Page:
Is Hashimoto’s Disease Serious? Here’s Why We Shouldn’t Invalidate People With the Disease.

Zara Hanawalt • Nov 10, 2023

Just months after welcoming her son, Tristan, Heather Rae El Moussa began experiencing crippling fatigue. It may be easy to write off that symptom as a part of the postpartum experience, but it went beyond that: The new mom also experienced a significant drop in her milk supply.

“I remember saying to my assistant, ‘I feel like I’m dead,'" El Moussa told “My brain was so tired. My body was so tired. I was exhausted all the time, and no amount of sleep could make it better.”

Initially, she thought “mom brain” was to blame — but after a lactation consultant suggested she have some blood work done, El Moussa learned she had an autoimmune condition called Hashimoto’s Disease — and she was shocked.

woman having an ultrasound on her thyroid

What is Hashimoto's disease, and is it serious?

If you’ve heard of Hashimoto’s Disease, it may be because of stars like El Moussa (along with Gigi Hadid and Zoe Saldana), who are vocal about their own experiences with the condition. Hashimoto’s is an autoimmune condition that can cause hypothyroidism, or under-active thyroid, according to the Cleveland Clinic. The condition is common, affecting about 5 percent of people, and its symptoms can include fatigue, weight gain, joint pain, heavy or irregular periods, trouble with memory or concentration, and more. While anyone can develop Hashimoto’s, people assigned female at birth are 10 times more likely to develop the condition, according to Cleveland Clinic

Like most issues that affect women, there’s an element of mystery surrounding Hashimoto’s. For one thing, many people have never even heard of the condition. For another, Hashimoto’s progresses slowly, and the symptoms aren’t super specific, which can make them really tough to identify. Symptoms also vary widely and can appear with other conditions. The exact cause of Hashimoto’s, which is classified as an autoimmune disease, is unclear, according to Mayo Clinic.

Additionally, Hashimoto’s — again, like most issues that affect women — is clearly not taken seriously, as evidenced by reactions to the news that El Moussa was diagnosed with the condition. “Hashimotos? That’s like saying she has a pimple,” one commenter writes alongside a social media post announcing El Moussa’s diagnosis. Another writes “Why is this news?? She probably shit today, you wanna report that!!!”. Yet another writes: “Very curable. I’ve had it for years. This should not be news.”

woman massaging her neck

But others are weighing in with comments to express the ways Hashimoto’s has affected their own lives. “Everyone [is] so uneducated on Hashimoto's [sic]. Ruined my life for years. Incurable just manageable,” one user writes. 

And another commenter writes: “I wasn’t able to work for a year, the longest time I’ve been on a stable dose has been 3 months. I had fertility problems and when I finally got pregnant my dose was almost doubled. It still affects me because not all Hashimoto patients are feeling normal even [though] they are dosed correctly. I get tired, my energy levels are down and I have trouble concentrating. For most people, you can pick up your normal life, but some can’t.”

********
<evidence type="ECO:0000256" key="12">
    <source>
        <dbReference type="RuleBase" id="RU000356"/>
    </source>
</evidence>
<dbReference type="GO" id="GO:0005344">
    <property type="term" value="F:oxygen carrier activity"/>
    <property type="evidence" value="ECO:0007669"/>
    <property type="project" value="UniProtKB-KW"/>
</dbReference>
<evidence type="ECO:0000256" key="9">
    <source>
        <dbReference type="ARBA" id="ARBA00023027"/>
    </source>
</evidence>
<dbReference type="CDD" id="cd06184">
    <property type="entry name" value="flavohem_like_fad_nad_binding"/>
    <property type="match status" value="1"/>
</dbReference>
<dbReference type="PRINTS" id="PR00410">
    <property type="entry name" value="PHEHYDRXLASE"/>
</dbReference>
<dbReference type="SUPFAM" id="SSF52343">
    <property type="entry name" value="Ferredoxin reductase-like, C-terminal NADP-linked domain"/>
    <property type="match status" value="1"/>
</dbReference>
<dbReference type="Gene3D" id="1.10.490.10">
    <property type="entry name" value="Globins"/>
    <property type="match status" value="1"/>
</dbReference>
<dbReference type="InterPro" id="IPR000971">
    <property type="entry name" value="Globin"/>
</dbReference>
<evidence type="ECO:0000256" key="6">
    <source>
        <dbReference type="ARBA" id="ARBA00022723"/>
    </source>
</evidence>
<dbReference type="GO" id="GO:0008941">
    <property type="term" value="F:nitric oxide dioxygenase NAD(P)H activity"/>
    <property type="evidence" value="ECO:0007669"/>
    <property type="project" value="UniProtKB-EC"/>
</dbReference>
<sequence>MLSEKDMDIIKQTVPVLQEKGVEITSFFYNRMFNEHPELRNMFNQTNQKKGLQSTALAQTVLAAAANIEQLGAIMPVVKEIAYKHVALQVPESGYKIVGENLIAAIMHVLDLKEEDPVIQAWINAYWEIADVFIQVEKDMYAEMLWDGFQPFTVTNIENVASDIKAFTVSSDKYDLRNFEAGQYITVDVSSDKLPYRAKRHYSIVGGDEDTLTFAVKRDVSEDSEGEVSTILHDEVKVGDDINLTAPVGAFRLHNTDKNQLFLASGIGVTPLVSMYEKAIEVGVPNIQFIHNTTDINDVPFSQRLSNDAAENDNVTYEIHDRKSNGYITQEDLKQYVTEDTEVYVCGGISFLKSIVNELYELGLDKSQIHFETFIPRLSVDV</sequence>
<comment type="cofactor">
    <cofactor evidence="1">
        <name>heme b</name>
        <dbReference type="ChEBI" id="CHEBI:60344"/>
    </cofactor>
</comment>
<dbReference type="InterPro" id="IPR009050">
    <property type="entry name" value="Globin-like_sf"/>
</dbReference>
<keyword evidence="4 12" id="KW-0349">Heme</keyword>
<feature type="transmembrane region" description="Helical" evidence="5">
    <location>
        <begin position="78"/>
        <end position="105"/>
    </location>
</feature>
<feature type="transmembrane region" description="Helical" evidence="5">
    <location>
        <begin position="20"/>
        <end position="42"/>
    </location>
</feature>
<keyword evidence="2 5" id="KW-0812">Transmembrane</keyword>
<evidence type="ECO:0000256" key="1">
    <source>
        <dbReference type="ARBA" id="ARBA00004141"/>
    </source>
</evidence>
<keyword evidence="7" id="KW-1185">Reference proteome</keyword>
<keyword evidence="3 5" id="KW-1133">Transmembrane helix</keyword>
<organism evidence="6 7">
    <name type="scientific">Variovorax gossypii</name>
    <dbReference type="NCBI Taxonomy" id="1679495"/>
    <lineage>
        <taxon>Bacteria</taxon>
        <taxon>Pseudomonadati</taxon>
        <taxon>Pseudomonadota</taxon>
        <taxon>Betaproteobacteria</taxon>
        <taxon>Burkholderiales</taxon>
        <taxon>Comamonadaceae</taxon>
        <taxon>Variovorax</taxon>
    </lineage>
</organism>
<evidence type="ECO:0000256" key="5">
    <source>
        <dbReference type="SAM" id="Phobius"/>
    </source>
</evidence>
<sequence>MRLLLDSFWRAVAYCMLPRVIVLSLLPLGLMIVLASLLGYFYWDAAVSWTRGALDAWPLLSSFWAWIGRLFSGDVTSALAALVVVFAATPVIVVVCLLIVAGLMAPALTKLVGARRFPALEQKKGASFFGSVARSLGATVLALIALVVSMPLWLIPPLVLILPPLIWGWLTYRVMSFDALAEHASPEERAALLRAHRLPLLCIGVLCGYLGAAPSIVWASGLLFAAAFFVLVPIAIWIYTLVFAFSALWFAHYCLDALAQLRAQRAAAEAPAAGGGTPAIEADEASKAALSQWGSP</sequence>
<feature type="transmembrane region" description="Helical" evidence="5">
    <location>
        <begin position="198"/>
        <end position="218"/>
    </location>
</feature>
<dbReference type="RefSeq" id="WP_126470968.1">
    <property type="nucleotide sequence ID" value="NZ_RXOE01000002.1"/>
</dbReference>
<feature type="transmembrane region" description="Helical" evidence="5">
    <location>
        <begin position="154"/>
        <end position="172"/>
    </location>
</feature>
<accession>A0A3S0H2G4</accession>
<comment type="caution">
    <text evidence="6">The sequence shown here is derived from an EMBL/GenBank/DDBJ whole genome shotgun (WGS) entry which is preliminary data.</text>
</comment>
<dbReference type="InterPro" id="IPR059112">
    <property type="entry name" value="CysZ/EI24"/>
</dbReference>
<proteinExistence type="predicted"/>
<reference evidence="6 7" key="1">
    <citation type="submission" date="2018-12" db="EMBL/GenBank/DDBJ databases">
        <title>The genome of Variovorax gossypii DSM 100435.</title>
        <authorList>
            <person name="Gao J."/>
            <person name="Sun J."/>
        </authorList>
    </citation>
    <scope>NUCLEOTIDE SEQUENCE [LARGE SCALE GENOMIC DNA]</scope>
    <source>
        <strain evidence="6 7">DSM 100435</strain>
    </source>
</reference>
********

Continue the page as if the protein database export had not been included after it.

Like most conditions, Hashimoto’s can affect people in a number of ways, and severity can vary as well. As people point out, Hashimoto’s is a condition that can be managed with hormone replacement medication, according to the Mayo Clinic. But of course, in order to treat the condition, you have to first diagnose it, which can be a challenge. If left untreated, complications of Hashimoto’s can include heart problems, mental health issues, sexual dysfunction, poor pregnancy outcomes, and a rare but life-threatening condition called myxedema.

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woman having her thyroid scanned

For some people, a Hashimoto’s diagnosis may mean a lifestyle overhaul. Research suggests that dietary modifications can be helpful in managing the condition, though this is a complementary management strategy, not a substitute for medical treatment, according to recent research, which suggests that anti-inflammatory nutrients (such as vitamin D, monounsaturated and polyunsaturated fats, magnesium, and zinc) can be helpful in managing the condition. The research also suggests limiting saturated fatty acids, refined carbohydrates, and sugar, which can be inflammatory. The Mediterranean diet may be the way to go as far as lifestyle management for Hashimoto’s goes. But let’s be honest: Any time you have to modify your diet or lifestyle, it’s a big deal — and it’s just another reason why the invalidation of people with this condition needs to stop.

The bottom line? Hashimoto’s can be managed (though not cured) with medication — but that doesn’t mean it's not a big deal, that it doesn’t affect the lives of people who have the condition, or that it’s something we — whether we’re celebrities like El Moussa or just regular people — shouldn’t open up about. 

Zara Hanawalt is a freelance journalist and mom of twins. She's written for outlets like Parents, Marie-Claire, Elle, Cosmopolitan, Motherly, and many others. In her (admittedly limited!) free time, she enjoys cooking, reading, trying new restaurants, and traveling with her family.